Souls of Mischief - Montezuma's Revenge

Souls of Mischief, the subset of Hieroglyphics consisting of Opio, Tajai, A Plus, and Phesto, haven’t released an album since 2000. For this one, they enlisted the help of Prince Paul on production duties. His work on this album is great; the beats sound great coming through my speakers. However, just three songs into the album, I can’t believe how bad the lyrics are. “Won!” features sexist and homophobic lyrics, talking about “pantyhose critics,” and other lines I’m not comfortable repeating.

Crown City Rockers - The Day After Forever

Crown City Rockers are a bit of a hidden gem from the Bay Area as a group with live instrumentation. You might not be familiar with them because it has taken them four years to follow up their last album. You might be familiar with member Headnotic and his work with The Mighty Underdogs, but otherwise they’ve probably been overlooked if you’re not from the region. With their style, I don’t see them knocking anyone out with this album, but I do see it creeping into a lot of people’s rotations.

Company Flow - Funcrusher Plus

As Definitive Jux finally re-releases Funcrusher Plus, I can’t help but think it’s a weird thing to revisit albums like this. An album that is historically regarded as a turning point in underground hip hop, it’s tough to listen to this album objectively. It’s easy to look at this album and say, “This is the album that gave us El-P, Mr. Len and Bigg Juss and El-P’s falling out with Rawkus gave us Def Jux.

Prof & St. Paul Slim - Recession Music

I had not heard of Prof & St. Paul Slim before, but when I see an album called Recession Music being sold for $5, and know that they are part of a very strong Minnesota scene, my interest was piqued. Unfortunately, the album does not live up to its potential. The production on the album is good, but lyrically the album really falls short. Instead of being a smart political album released at a crucial point in U.

Odd Nosdam - T.I.M.E. Soundtrack

This is a reissue of an album that was originally released in 2007, and am I glad that the good folks at anticon did, because I totally missed it the first time through, and that just ain’t right. This album was created as the soundtrack to This is My Element, a skateboarding film put out by Element Skateboards. The film isn’t especially noteworthy, unless you’re really into skateboarding. And quite frankly, I think the soundtrack holds up better as an album without the film to weigh it down, which feels a little bit of an odd thing to say, but sometimes that happens.

BK-One - Radio Do Canibal

DJ-produced albums can be tricky. There’s a difference between a coherent studio release of original material and a mixtape. BK-One, Brother Ali’s deejay for years, surely knows this. How else could he have made such a brilliant, carefully-crafted album built off of Brazilian music samples? If you’ve seen Ali in concert, you know that BK-One is a great live deejay. However, most of us probably didn’t know he was capable of something like this.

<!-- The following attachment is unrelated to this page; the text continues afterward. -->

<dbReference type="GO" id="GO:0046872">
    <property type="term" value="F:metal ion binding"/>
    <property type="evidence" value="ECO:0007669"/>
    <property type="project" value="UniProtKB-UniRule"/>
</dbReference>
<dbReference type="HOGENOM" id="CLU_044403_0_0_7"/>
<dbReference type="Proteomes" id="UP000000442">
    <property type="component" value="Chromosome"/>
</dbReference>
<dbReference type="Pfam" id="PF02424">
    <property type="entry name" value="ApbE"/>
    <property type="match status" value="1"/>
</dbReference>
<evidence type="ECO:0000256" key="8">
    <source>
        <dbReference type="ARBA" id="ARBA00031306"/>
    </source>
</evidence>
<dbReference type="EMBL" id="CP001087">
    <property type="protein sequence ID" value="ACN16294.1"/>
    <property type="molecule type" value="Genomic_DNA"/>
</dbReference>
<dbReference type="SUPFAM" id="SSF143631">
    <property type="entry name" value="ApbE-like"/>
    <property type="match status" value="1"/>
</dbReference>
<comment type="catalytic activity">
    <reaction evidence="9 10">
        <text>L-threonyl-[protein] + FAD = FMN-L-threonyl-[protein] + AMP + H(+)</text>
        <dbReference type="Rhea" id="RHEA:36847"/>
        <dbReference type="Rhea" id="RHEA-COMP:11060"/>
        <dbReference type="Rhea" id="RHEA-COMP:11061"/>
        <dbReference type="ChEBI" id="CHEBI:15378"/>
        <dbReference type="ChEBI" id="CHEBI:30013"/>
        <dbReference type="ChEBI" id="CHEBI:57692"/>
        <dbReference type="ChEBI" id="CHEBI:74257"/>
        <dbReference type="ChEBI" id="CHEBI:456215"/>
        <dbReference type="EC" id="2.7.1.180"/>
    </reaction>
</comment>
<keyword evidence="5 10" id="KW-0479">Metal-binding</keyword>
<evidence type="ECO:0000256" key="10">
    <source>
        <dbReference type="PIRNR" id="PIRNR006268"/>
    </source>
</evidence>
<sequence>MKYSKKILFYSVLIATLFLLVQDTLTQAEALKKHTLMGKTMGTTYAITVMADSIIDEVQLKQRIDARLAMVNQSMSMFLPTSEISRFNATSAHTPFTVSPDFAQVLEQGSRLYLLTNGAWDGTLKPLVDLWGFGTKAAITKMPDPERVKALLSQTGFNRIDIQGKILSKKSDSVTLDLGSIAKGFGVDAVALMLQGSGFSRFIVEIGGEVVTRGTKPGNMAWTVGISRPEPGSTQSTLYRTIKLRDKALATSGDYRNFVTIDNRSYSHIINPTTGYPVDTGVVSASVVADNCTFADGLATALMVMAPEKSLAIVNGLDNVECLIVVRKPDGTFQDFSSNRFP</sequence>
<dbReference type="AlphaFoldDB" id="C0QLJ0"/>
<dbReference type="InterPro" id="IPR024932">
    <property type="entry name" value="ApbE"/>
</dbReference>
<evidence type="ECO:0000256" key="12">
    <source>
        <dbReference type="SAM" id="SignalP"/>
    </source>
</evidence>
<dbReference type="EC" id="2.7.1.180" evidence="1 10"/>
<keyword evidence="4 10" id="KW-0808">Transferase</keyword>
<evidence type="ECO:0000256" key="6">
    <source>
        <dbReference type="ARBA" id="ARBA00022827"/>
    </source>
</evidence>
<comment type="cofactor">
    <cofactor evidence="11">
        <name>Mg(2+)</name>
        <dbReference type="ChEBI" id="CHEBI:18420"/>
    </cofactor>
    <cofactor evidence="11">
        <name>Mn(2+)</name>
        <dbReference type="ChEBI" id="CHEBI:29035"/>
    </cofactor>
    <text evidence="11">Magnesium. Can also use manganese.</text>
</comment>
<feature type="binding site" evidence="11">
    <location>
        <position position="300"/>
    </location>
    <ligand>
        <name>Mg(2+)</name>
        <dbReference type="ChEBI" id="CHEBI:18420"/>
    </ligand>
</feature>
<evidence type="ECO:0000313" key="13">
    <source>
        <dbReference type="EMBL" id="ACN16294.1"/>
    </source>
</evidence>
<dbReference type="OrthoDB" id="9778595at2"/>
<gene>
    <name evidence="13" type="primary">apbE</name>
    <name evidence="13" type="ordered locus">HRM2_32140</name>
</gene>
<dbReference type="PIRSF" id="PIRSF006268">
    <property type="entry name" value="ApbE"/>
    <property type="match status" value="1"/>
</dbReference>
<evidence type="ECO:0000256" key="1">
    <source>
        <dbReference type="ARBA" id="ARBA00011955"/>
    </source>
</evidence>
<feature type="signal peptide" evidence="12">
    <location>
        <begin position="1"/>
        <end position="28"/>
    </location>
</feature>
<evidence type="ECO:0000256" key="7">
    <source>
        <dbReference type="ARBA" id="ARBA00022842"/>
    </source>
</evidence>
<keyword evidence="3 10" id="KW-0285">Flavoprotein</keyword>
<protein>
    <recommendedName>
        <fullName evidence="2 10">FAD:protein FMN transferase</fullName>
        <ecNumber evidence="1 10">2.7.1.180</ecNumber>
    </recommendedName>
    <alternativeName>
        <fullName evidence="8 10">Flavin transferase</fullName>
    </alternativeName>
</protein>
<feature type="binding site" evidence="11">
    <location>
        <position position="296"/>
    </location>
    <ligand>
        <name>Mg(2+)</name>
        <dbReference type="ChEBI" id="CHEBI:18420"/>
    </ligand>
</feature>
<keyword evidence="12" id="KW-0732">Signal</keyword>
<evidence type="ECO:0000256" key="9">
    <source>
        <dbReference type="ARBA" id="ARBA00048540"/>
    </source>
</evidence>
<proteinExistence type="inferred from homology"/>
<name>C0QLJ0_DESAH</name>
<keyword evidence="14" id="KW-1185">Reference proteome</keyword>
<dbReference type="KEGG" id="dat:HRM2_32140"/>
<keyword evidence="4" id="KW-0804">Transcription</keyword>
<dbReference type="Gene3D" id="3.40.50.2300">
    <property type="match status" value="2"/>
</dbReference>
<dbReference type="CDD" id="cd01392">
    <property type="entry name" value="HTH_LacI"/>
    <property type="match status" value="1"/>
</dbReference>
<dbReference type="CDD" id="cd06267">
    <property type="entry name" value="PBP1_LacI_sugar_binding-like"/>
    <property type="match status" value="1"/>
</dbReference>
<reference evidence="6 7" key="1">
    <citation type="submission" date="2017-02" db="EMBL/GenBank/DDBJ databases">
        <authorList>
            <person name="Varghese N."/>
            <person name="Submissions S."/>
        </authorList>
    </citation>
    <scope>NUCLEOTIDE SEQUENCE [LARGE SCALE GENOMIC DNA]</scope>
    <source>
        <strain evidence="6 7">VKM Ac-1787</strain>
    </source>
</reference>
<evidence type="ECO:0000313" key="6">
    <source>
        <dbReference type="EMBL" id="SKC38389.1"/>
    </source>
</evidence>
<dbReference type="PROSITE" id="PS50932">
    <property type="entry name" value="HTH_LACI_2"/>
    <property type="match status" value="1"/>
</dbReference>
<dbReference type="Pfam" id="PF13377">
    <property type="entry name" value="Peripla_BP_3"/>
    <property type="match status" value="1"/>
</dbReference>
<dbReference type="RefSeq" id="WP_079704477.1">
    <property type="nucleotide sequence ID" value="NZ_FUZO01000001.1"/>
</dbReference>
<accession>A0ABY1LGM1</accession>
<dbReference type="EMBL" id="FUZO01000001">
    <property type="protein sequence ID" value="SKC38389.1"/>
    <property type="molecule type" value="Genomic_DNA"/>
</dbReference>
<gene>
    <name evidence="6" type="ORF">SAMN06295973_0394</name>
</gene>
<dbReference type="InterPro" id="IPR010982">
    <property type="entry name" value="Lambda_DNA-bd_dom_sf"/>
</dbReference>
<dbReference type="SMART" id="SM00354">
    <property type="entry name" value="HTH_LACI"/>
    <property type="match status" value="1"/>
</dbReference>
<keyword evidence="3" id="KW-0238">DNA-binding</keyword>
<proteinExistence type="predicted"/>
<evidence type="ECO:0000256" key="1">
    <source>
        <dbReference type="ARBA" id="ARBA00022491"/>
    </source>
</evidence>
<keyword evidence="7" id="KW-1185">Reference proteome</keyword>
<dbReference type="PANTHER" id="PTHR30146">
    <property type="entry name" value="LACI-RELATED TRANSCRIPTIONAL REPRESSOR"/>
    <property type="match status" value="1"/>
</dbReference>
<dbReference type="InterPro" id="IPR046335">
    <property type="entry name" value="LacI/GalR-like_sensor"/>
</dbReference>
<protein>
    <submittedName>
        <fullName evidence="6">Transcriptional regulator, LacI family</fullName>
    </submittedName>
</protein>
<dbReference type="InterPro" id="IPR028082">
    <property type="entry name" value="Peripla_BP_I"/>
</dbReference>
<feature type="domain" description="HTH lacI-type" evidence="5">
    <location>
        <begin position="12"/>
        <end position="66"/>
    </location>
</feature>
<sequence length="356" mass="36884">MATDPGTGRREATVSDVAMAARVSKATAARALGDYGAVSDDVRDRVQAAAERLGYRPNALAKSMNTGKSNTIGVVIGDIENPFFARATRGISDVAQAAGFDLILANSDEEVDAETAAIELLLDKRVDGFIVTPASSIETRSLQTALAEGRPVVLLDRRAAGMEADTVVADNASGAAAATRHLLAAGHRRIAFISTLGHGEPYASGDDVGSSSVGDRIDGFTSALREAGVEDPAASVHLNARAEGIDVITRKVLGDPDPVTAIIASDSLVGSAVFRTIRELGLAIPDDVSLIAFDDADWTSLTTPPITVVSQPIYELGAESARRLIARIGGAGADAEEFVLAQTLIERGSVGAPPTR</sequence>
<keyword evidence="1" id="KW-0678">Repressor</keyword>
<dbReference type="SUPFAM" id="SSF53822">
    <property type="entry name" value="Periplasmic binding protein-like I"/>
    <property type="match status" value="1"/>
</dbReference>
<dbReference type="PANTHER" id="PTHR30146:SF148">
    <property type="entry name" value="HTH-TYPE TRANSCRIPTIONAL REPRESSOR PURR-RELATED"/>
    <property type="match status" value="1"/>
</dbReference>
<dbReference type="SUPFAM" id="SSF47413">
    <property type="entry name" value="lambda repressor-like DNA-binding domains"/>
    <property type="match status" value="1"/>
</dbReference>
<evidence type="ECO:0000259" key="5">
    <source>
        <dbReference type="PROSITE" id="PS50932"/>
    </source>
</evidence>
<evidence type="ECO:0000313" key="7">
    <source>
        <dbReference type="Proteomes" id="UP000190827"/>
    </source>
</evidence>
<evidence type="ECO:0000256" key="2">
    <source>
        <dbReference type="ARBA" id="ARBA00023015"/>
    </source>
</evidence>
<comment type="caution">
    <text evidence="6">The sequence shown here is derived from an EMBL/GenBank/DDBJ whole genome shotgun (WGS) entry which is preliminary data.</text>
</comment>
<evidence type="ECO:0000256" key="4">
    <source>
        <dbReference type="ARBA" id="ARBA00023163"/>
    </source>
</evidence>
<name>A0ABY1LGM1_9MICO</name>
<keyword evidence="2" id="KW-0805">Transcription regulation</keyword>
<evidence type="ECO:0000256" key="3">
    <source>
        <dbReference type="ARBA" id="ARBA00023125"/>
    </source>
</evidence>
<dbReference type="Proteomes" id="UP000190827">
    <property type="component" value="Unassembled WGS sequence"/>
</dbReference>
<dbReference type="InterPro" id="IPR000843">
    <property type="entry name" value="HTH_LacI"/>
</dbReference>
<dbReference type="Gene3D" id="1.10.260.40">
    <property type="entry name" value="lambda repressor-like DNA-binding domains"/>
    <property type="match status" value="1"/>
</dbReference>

Abstract Rude - Rejuvination

Abstract Rude, veteran of the L.A. scene and member of such groups as Abstract Tribe, The A-Team, and Haiku D’etat, come at us with his first solo album in about five years, and his first for Rhymesayers. The album features production by Vitamin D, whose slow, laid back grooves seem like a good fit for the low smooth delivery of Ab’s voice. My complaint about this album would be that there lacks any sort of home run tracks.

Aceyalone - Aceyalone & The Lonely Ones

This album is the second in a series of albums that Aceyalone decided to do as experiments in crossing other genres with hip hop, which started with 2007’s Lighting Strikes, his foray into reggae. While reggae is not the oddest direction to take hip hop (the family tree doesn’t split that far back), I had to pause when I heard that this album with be Acey’s experiment with doo-wop. This isn’t as quite a natural fit, and it takes a little bit of finagling to make it work.

Anti-Pop Consortium - Flourescent Black

If there was any doubt that Anti-Pop wasn’t going to hit hard on their long-awaited reunion album, they don’t waste any time answering your questions. The opening track, “Lay Me Down,” opens up with some turn-up-the-volume metal guitar shredding, only to drop out and have some sinister slow drums start pulsing as M. Sayyid begins to lay it down. It’s been six years since they last released an album together, and they’ve released albums as solo artists and side projects, but nothing came close to what they create when all four members are playing off and challenging each other.

Big Quarters - From the Homes of Brown Babies and White Mothers

Big Quarters consist of brothers Brandon and Zach Bagaason, an up-and-coming duo from Minneapolis who shouldn’t be unknown for much longer. For one, they are very much committed to connecting to their fans, passing out free CDs at shows, and providing affordable download subscription services for their music. First and foremost, though, is the music, and BQ certainly brings it on their new album. They bring such a great marriage of inventive, varied production mixed with smart, thoughtful lyrics, this is album is definitely in the running for best surprise of the year.